Notes on the Release Notes
7 Nov 2016  3:12 amToday’s guest blogger is Sowmini Sampath, from the Documentation group at MathWorks. Her team’s goal is to make it easier for you to learn how to use our products. Which means examples, examples, and more examples, right? But there’s other useful stuff too, if you need it. She is writing today about the Release Notes.Contents<ul><li>Motivation</li><li>Release Range</li><li>Compatibility Considerations</li><li>Text Filter</li><li>Sort or Filter by Category</li><li>We Welcome Your Feedback!</li></ul>MotivationMathWorks releases new versions of products twice a year, in March and September. You may upgrade with every release, or move to a new version less frequently. Either way, do you use the release notes to discover new capabilities and to look for changes to existing... 
MATLAB arithmetic expands in R2016b
24 Oct 2016  6:32 amWith pleasure, I introduce today's guest blogger, my colleague, Steve Eddins. He has been heavily involved in image processing capabilities in our tools and more recently has also contributed substantially to designing additions and improvements to the MATLAB language.Earlier this summer, I was writing some colorspace conversion code. At one point in the code, I had a Px3 matrix called RGB, which contained P colors, one per row. I also had a 1x3 vector, v. I needed to multiply each column of RGB by the corresponding element of v, like this:RGB_c = [RGB(:,1)*v(1) RGB(:,2)*v(2) RGB(:,3)*v(3)];But since I was using an internal developer build of MATLAB R2016 (released on September 14), I didn't type the... 
MultiArmed Bandit Problem and Exploration vs. Exploitation Tradeoff
10 Oct 2016  6:59 amCasino slot machines have a playful nickname  "onearmed bandit"  because of the single lever it has and our tendency to lose money when we play them. They also inspire the creativity of researchers. Today's guest blogger, Toshi Takeuchi, will introduce an interesting thought experiment known as multiarmed bandits. image sourceOrdinary slot machines have only one lever. What if you had multiple levers to pull, each with different payout. This is a multiarmed bandit. You don't know which lever has the highest payout  you just have to try different levers to see which one works best, but for how long? If you keep pulling the low payout lever, you forego more rewards, but you won't know which lever is...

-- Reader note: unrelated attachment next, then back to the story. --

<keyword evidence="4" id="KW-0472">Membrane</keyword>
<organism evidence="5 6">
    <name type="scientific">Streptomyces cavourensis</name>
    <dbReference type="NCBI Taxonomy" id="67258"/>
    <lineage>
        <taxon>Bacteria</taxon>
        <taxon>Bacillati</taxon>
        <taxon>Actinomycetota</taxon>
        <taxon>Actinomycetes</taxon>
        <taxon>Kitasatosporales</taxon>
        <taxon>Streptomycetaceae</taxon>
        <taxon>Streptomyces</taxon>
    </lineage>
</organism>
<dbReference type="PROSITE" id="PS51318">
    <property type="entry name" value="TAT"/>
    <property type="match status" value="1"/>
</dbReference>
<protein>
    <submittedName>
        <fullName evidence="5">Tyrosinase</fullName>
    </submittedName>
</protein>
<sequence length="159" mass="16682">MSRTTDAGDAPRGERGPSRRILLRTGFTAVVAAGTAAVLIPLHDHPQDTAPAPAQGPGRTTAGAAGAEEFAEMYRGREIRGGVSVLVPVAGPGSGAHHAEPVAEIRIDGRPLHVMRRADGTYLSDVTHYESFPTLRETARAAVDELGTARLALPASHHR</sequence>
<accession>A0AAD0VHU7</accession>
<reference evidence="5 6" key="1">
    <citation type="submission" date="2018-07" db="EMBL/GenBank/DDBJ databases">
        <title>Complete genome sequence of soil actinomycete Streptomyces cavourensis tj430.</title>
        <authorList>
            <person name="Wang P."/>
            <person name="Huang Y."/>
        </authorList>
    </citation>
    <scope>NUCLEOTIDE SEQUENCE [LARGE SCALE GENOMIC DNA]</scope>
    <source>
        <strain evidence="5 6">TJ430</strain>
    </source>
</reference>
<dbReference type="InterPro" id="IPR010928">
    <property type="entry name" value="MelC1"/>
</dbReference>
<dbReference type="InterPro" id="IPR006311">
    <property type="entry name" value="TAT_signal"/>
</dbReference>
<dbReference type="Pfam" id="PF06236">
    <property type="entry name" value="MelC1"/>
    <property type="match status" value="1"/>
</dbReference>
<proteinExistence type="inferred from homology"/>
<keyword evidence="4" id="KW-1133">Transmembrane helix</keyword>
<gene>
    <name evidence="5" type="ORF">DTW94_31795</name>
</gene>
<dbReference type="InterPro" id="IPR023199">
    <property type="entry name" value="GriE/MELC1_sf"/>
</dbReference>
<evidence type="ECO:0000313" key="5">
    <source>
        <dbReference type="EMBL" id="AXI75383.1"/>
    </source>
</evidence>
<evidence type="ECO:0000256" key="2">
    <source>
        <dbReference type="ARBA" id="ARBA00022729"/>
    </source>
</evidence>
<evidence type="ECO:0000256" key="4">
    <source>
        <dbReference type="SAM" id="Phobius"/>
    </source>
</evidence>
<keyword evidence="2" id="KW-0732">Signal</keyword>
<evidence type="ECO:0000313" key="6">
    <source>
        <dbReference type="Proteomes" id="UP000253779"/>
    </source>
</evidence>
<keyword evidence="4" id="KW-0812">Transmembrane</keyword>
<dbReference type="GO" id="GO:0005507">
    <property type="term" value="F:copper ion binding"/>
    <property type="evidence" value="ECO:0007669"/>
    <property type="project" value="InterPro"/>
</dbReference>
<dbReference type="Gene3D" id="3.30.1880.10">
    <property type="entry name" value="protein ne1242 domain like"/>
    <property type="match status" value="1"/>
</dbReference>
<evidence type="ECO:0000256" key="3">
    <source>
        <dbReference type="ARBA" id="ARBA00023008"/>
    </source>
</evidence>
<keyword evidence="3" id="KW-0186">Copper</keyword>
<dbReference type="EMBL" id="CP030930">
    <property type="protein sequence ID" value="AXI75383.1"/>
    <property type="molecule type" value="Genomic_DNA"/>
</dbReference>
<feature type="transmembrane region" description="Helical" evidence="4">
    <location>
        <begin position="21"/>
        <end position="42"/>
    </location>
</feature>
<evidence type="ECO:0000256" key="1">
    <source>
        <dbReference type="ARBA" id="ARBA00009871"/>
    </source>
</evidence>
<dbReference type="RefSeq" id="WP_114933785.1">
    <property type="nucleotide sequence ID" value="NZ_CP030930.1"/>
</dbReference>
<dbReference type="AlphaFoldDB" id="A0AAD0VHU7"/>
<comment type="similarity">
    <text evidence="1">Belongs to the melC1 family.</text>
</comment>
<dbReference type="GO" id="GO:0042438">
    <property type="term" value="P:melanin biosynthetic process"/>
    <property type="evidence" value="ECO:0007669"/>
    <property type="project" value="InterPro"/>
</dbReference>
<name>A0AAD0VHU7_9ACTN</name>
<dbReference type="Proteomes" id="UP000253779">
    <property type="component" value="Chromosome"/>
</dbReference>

Homeschool Math Blog

Meaning of factors in multiplication: four groups of 2, or 4 taken two times?
1 Dec 2016  4:19 pmSomeone asked me about the interpretation or meaning of the two numbers in multiplication, such as 4 × 2. Do you view it as four groups of 2, or as four, taken two times?Here's their question:"...I noticed that your explanation about how to interpret a math phrase, such as 4 × 2, is different from how I have understood it and taught it to my older daughter who was using RightStart Math at this level.Let me explain: I see that you are using the first factor to denote number of groups and the second factor tells how many are in each group (4 × 2 would be interpreted 4 groups of 2). On the other hand, I have taught and thought of it reversed, with the first factor telling how many are in each group and... 
Math Mammoth Thanksgiving sale
18 Nov 2016  2:16 pmGet 25% off of all Math Mammoth & Make It Real Learning products sold at MathMammoth.com site. :) Use the coupon code THANKSGIVING. The offer is valid till December 1, 2016. Start shopping > 
Thanksgiving Activity Pack
16 Nov 2016  5:50 amMy daughter Abby (11 years) recently created a Thanksgiving activity book filled with 101 different activities  dottodots, copythepictures, various types of matching activities, coloring pages, mazes, tracethedots, color by numbers, and much more! It is intended for children ages 48.You will find it at Currclick. 
More practice with bar models and problem solving
10 Nov 2016  9:51 amSomeone asked me about the BAR MODELS in the problem solving lessons in Math Mammoth grade 5.This person said that they had just completed every problem in the lesson Problem Solving with Bar Models 1, but her son is still having a hard time knowing how to make the bar model after reading the problem, and knowing what to do with the fractional part once it is figured out. She was wondering if there was something else for supplemental practice, and if she should look for mastery in this area at this point.MY ANSWER:I feel it would be good to achieve some degree of mastery at this point (in 5th grade). I suggest using the website Thinking Blocks for additional practice, in particular the "Multiplication and...